Dividing Community Property

Generally, any property that is acquired during the marriage is classified as community property.


Some assets that will be evaluated as community property include:

  • Any income either party received from employment
  • A house or any other real estate purchased during the marriage
  • Vehicles purchased during the marriage
  • Unemployment compensation
  • Any recovery from a personal injury claim for lost earnings or lost wages
  • Joint checking and savings accounts
  • Contributions to pension plans, 401(k)s and other retirement plans

Any asset, liability or another property that is classified as community property will be divided by the trial court in a manner it determines as "just and right." A "just and right" division does not necessarily mean that each party will be awarded exactly 50 percent of the community estate. The trial court can take into consideration several circumstances when determining a just and right division, including:

  • The health of the parties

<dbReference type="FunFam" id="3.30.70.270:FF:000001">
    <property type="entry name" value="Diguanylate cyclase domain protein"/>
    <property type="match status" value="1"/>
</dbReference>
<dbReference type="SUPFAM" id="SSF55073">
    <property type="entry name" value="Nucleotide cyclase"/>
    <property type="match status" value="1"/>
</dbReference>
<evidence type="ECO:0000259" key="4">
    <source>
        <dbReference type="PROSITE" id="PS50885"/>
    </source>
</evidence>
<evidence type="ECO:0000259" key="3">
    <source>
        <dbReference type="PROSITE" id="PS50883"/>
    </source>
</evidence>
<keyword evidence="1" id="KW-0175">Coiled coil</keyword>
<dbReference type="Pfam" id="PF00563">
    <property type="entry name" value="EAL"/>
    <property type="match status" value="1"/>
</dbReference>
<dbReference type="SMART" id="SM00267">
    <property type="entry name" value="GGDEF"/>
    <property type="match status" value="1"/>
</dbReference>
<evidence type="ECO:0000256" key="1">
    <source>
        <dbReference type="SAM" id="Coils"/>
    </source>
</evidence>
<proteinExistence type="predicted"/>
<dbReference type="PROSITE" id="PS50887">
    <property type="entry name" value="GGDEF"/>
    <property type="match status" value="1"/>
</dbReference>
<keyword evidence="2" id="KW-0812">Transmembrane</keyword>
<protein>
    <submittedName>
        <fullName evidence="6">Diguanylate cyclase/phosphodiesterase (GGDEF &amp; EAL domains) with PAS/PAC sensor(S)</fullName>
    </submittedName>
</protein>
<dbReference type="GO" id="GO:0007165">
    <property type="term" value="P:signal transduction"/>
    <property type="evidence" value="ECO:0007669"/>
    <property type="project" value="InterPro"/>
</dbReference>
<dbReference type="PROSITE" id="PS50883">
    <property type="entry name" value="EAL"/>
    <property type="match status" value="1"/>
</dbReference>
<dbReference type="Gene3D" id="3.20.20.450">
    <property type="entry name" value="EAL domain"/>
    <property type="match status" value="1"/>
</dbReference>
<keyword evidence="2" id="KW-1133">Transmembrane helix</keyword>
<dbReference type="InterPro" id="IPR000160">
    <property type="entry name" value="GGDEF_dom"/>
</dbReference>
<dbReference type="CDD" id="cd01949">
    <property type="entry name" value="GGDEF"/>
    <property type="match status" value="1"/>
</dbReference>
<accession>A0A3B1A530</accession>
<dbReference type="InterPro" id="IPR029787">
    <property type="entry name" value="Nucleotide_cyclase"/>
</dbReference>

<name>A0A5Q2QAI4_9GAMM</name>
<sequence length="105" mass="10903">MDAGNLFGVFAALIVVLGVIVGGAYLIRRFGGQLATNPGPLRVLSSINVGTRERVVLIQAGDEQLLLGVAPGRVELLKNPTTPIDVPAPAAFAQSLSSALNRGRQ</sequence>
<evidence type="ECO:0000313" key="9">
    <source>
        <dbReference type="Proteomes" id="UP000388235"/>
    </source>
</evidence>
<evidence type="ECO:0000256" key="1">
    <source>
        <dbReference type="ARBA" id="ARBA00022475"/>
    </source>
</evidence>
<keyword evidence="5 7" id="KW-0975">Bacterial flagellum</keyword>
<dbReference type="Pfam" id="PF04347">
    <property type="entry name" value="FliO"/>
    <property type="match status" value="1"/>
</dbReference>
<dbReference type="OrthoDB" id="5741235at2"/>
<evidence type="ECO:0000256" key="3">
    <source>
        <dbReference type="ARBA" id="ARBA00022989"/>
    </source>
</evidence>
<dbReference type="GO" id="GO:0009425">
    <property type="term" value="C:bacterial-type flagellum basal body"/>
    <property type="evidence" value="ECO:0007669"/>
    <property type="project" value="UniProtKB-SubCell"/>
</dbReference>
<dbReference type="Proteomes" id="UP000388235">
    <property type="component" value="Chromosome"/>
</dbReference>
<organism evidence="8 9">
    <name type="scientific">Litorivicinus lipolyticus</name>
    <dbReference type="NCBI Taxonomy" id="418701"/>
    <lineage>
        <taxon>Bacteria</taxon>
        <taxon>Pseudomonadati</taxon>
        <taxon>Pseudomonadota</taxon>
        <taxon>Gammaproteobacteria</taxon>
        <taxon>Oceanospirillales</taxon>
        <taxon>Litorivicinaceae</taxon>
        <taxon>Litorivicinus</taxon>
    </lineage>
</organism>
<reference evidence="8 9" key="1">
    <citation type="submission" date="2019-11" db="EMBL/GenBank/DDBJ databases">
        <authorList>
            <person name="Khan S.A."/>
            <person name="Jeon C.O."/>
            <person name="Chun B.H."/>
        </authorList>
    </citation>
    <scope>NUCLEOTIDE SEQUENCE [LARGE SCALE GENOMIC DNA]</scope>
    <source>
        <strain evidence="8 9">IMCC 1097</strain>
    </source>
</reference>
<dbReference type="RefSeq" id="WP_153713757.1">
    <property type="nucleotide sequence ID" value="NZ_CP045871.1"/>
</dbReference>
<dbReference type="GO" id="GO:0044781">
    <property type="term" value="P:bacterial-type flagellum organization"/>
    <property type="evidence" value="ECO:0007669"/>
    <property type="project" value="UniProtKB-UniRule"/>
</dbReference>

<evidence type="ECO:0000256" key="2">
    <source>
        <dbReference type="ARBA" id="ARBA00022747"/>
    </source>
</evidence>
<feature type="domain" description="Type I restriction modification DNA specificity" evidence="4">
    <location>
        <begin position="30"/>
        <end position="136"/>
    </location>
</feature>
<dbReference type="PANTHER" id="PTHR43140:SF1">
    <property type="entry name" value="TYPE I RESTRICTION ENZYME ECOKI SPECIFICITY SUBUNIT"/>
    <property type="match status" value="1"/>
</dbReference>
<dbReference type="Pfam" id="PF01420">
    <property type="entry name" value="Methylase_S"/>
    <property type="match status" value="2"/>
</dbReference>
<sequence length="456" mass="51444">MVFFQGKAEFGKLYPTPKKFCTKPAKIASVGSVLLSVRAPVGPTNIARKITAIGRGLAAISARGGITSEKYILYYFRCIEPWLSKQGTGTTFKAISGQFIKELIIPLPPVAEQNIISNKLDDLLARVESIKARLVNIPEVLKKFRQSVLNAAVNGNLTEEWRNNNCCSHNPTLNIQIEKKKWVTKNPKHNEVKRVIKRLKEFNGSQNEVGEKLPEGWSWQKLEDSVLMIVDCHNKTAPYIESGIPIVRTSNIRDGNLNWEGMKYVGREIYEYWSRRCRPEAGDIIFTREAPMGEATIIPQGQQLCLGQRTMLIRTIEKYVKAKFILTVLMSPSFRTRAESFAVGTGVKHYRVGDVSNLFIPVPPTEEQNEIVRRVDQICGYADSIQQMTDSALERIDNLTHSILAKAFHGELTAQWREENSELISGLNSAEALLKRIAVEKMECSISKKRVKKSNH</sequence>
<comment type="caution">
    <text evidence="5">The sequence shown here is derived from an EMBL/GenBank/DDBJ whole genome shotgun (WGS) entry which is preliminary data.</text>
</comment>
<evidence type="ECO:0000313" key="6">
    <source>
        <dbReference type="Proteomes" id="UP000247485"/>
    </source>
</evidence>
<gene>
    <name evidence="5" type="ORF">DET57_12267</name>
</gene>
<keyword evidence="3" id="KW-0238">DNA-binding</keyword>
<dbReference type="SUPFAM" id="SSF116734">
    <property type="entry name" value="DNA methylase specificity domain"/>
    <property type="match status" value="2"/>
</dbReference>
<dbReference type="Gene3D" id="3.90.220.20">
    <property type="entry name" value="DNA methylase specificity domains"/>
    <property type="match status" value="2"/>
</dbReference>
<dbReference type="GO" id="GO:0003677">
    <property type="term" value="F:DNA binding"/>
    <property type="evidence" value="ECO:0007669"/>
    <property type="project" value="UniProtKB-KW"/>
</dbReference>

• The age of the parties
  • The disparity between the parties' levels of education
  • The disparity between the parties' income
  • The capabilities of each party to earn income
  • The employment opportunities available to the parties
  • The disparity in each parties' amount of separate property
  • Any allegation of fault in the dissolution of the marriage
  • Any allegation of fraud in the dissolution of the marriage
  • The length of the marriage
  • Which party was awarded custody of the children
 

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or toll free at 877-283-5355

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